“Korah has a big, sensitive heart full of love. If you treat her gently and with kindness and encourage her in what she does she will love you forever.” The woman responded in a way which should not have been too surprising given the events of the day.
“Yes, Lady. I will do that very thing.”
By evening, Doctor Procter appeared to be much better. He sat up and ate, but thought it best not to go join the celebration. He claimed to be too tired.
Later, when the sun was set and most of the camp was asleep, Alexis stayed up a bit to watch the Doctor. She was looking out beneath a nearly full moon when her eye caught something glisten in the moonlight. She had no idea what it might be until she heard the sound of a horse snort a big gust of breath. The knight came close to the camp, but it did not come into the camp. Alexis stood. Doctor Procter appeared to be asleep, but he began to shiver. Alexis held her breath while the knight reared up, turned and galloped off into the dark. She immediately woke her father and told him.
“It was a knight of the lance. I am sure. It had to be.”
Mingus shook his head. “There haven’t been any knights of the lance around for centuries.”
“No,” Alexis argued. “I heard there was one a few years ago when Ashteroth came up into the castle of the Kairos and the Kairos got so sick.”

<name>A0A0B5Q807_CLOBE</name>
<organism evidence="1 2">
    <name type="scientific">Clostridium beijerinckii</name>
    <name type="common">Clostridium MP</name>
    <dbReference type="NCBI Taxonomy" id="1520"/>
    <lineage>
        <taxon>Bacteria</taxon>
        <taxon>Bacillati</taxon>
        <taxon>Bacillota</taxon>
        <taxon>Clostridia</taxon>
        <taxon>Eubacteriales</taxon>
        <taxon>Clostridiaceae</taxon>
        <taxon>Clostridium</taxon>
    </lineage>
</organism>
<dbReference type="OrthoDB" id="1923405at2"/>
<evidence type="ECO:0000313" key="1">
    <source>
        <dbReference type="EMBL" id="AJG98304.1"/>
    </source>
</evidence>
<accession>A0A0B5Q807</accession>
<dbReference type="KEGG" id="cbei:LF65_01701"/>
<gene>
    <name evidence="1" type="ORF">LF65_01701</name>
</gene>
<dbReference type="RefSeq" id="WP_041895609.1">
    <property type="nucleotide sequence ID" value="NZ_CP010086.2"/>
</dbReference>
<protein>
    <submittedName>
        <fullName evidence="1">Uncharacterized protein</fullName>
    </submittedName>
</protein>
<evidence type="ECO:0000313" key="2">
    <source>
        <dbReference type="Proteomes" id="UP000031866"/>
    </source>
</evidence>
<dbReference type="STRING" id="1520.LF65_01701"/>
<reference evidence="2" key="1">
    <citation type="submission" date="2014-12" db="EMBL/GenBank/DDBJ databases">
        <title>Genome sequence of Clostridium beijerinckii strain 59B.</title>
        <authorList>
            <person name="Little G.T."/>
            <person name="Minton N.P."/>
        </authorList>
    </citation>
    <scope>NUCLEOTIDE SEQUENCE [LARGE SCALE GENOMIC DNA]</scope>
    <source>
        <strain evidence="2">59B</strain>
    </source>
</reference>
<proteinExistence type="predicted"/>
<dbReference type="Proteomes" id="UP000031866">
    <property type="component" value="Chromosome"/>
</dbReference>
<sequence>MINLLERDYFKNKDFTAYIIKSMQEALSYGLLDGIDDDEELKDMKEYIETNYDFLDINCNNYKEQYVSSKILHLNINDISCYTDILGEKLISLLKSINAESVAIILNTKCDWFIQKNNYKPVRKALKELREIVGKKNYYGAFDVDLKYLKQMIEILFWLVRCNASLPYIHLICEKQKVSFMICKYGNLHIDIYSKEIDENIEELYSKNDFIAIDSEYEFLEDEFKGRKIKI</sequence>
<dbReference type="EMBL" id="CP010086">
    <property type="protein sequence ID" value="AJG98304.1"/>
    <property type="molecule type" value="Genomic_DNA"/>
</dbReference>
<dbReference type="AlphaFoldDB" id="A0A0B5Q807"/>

Mingus nodded. “I heard that, too, but there was never any proof. It was just a rumor.”
“But father –“
“Go to bed and sleep. We will be leaving in the morning.”
Alexis looked down and nodded. Maybe she had not seen it. Maybe it was like a waking dream. Maybe she was not sure.
Later in the night, Doctor Procter woke as a lizard crawled across his belly. His hand reached out and grabbed the creature. It was a harmless little thing that the Doctor held and bent backwards until there was a snap! It was not that Doctor Procter had a reason for doing that. He felt the urge to kill and wanted the pleasure of watching the beast die.
There were more tears in the morning as everyone said good-bye. The witness family was the first to leave. They took their sheep and headed off to the southeast. Then it was time for Korah and her mother to be parted. “Always respect your husband,” Dallah whispered between the hugs and tears. “And he will love you without ceasing.”
Korah nodded, and shortly they headed off into the north. They said they were going to go as far as the mountains to escape the dead lands. Dallah truly wished them well.
Last of all the travelers headed into the west and Andor waved until they were out of sight. After they were gone, he pointed his fingers at Mya and said, “Bang! Bang!” She just had to chase him. They were staying where they were for the present. They had the stream and some grass that was worth eating for their few sheep, but how long they might hold out was anyone’s guess.
Boston was the last to say anything under that blazing sun. “Doesn’t the Kairos ever get born anywhere off the equator? I mean, a little rain might be nice, at least.” Naturally, as they stepped through the gate they found themselves in a torrent.